USC finds the needle in the haystack with molecular imaging

Clinicians may one day be able to snap an iPhone picture of a suspicious mole and use a USC-developed technique to determine it’s cancer risk, according to an article published in Nature Methods.

Known as Hyper-Spectral Phasor Analyiis (HySP), the technique uses fluorescent imaging to tag molecules, similar to PET imaging. However, HySP can pick out several different types of molecules at once, giving doctors and researchers a more complete picture.

“Biological research is moving toward complex systems that extend across multiple dimensions, the interaction of multiple elements over time,” said postdoctoral fellow Francesco Cutrale. “By looking at multiple targets or watching targets move over time, we can get a much better view of what’s actually happening within complex living systems,” Cutrale said.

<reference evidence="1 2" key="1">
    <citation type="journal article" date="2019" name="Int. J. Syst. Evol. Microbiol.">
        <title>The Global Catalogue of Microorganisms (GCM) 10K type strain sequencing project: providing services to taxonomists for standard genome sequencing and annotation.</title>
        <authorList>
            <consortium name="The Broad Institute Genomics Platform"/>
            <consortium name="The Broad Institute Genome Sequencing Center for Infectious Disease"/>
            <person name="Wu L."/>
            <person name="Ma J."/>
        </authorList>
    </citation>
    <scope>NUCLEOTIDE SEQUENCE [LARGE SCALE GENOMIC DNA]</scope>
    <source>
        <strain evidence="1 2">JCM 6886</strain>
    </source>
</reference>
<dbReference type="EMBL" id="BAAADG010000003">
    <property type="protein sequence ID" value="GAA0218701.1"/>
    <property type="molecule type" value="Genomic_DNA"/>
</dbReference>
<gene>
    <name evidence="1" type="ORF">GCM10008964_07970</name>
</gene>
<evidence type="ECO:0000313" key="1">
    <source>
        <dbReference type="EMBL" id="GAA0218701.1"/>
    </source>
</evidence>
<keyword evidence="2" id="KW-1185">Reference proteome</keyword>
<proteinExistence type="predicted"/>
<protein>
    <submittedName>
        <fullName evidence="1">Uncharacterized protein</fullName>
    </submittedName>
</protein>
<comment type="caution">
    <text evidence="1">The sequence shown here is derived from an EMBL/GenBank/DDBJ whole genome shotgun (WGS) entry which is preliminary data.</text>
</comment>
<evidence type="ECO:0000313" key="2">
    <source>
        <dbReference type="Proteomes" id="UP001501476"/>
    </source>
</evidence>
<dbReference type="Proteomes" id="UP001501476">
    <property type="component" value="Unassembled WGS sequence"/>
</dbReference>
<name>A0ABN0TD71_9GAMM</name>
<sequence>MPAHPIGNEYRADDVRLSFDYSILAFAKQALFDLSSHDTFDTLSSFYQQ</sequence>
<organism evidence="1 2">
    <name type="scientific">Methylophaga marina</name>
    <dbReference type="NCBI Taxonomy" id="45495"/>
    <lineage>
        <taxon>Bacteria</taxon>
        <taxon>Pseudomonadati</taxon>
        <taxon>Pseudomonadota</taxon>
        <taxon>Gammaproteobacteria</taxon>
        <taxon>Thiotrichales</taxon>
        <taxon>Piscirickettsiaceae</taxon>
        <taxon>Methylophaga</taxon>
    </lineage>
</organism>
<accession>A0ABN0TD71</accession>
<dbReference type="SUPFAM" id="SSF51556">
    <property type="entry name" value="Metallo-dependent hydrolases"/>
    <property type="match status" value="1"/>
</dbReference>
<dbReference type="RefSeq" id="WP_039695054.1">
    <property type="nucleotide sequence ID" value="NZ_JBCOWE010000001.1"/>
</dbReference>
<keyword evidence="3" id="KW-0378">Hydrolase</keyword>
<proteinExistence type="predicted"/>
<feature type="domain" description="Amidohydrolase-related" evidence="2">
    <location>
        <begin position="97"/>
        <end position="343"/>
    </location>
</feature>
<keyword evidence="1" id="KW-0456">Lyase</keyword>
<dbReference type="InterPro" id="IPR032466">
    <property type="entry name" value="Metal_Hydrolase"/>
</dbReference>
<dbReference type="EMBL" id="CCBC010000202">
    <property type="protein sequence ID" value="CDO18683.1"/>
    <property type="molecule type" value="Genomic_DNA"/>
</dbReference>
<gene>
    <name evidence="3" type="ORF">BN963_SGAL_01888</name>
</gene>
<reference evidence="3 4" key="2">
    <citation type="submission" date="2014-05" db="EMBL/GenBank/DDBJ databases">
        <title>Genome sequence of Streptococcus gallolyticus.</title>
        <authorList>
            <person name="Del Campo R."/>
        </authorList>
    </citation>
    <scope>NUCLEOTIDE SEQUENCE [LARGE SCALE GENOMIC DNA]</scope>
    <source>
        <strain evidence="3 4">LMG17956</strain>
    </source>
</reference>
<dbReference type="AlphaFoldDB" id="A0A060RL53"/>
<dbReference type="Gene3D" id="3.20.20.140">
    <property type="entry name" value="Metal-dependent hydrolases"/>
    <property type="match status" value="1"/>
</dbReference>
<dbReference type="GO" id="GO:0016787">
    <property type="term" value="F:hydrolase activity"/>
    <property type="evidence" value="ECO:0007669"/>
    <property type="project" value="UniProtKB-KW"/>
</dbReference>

HySP was developed at the University of Southern California’s Translational Imaging Center, known for its use of advanced imaging to study developing embryos and disease patterns of Multiple Sclerosis and Alzheimer’s Disease.

Follow the link below to read about the complex development process and long terms prospects of HySP.